Presacral Neurectomy

While the majority of patients with pelvic pain do improve following treatment of their endometriosis with surgical excision (approximately 85%), a small portion may continue to have symptoms from other pain generators; i.e. uterine cramping during periods or uterine irritability due to other conditions. Most commonly, this can be attributed to Adenomyosis.  The next most common condition is primary dysmenorrhea: painful cramping of the uterus without any obvious cause.

Adenomyosis is a condition in which the glands and stroma that make up the lining of the uterus begin to grow within the walls of the uterus or myometrium (the middle, muscular layer of the womb).  Adenomyosis can cause heavy, crampy periods, backache, painful intercourse and/or continuous pain throughout the month. The pain is usually midline, but may rarely radiate to one or both sides. Surgeons and scientists are always investigating emerging treatment modalities for the condition, but most commonly, management ranges from use of NSAIDS, birth control or Mirena® (a progesterone-coated IUD), to hysterectomy (considered definitive treatment) in those patients for whom fertility is not a priority, or Presacral Neurectomy (PSN).

Presacral Neurectomy is a procedure that can be performed through a larger incision in the abdomen (laparotomy), or preferably, through the minimally invasive laparoscopic approach.  At the CEC, we perform all our PSNs by laparoscopy.  During laparoscopy, a small incision is made below the belly button and typically, two smaller incisions are made at the bikini line. Any other pathology is addressed (such as excision of endometriosis that may also be present) and then the PSN can be performed.

The nerves coming from the uterus, which conduct pain signals, are interrupted or cut to prevent those signals from reaching the brain.  Most studies suggest that PSN helps approximately 75% of the patients who have it performed.  Most commonly, the results are immediate and last for many years.  There have been some studies that suggest the nerves can grow back, but this cobweb-like group of nerves does not usually have a sheath along which they could grow back.

The removal of the nerves is performed in the area near the sacral promontory between the major blood vessels. This surgery must be performed carefully and meticulously in order to avoid injury to these vessels and the right ureter, which delineates the lateral border of the dissection for the PSN.  We have performed countless of these procedures and have not had any injuries to the vessels where the presacral nerves or hypogastric plexus lies.  Few gynecologists have training in PSN, however, and subsequently, most do not perform the procedure.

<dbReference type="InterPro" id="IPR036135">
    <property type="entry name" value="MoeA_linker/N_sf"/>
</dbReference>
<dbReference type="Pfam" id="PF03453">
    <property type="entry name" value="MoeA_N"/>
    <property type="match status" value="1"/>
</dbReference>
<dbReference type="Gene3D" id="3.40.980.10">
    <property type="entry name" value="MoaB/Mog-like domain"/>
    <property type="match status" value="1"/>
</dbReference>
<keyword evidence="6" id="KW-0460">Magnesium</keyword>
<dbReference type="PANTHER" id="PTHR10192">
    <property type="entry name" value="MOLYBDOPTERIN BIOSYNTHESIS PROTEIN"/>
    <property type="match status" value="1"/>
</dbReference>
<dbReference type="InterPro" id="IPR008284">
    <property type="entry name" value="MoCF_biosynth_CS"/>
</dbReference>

As with all surgery, there are some potential side effects that could occur, but these are uncommon, occurring in less than 5-10% of patients.  They include constipation, which is usually mild and often improves over time or with dietary modification, and urinary complaints, that include urgency, which can usually be managed with timed voiding. Often, bladder urgency is improved, while about 5% may note a worsening of urgency, which can often be managed with timed voiding.

There is another procedure called the Laparoscopic Uterosacral Nerve Ablation, or LUNA, which has also been studied.  This procedure involves cutting those nerves that run in the uterosacral nerve region, which lead to the superior hypogastric plexus that is removed during a PSN.  Uterosacral ligaments that lie behind the uterus carry these nerves.  However, the majority of the nerves actually lie adjacent to the ligaments and when a LUNA is performed, the nerves may not be completely transected. Most studies do not find as good, long-term relief following LUNA, and few find any significant relief beyond 6 months.  Because of little long-term benefit, most endometriosis specialists or pelvic pain specialists do not perform LUNA any more.

Because it is an organ-sparing option, PSN has no impact on fertility or pregnancy; it also does not affect the activity of the uterus during labor. There has been some suggestion that PSN may result in “painless labor”, and we usually recommend that patients mention to their obstetricians that they have had a PSN so that their cervical length can be followed to make sure they are not having premature labor they cannot feel. The likelihood of this occurring is said to be minimal.

Read more:
Pain relief after excision

Indications for hysterectomy

(c) 2011. Updated 2019.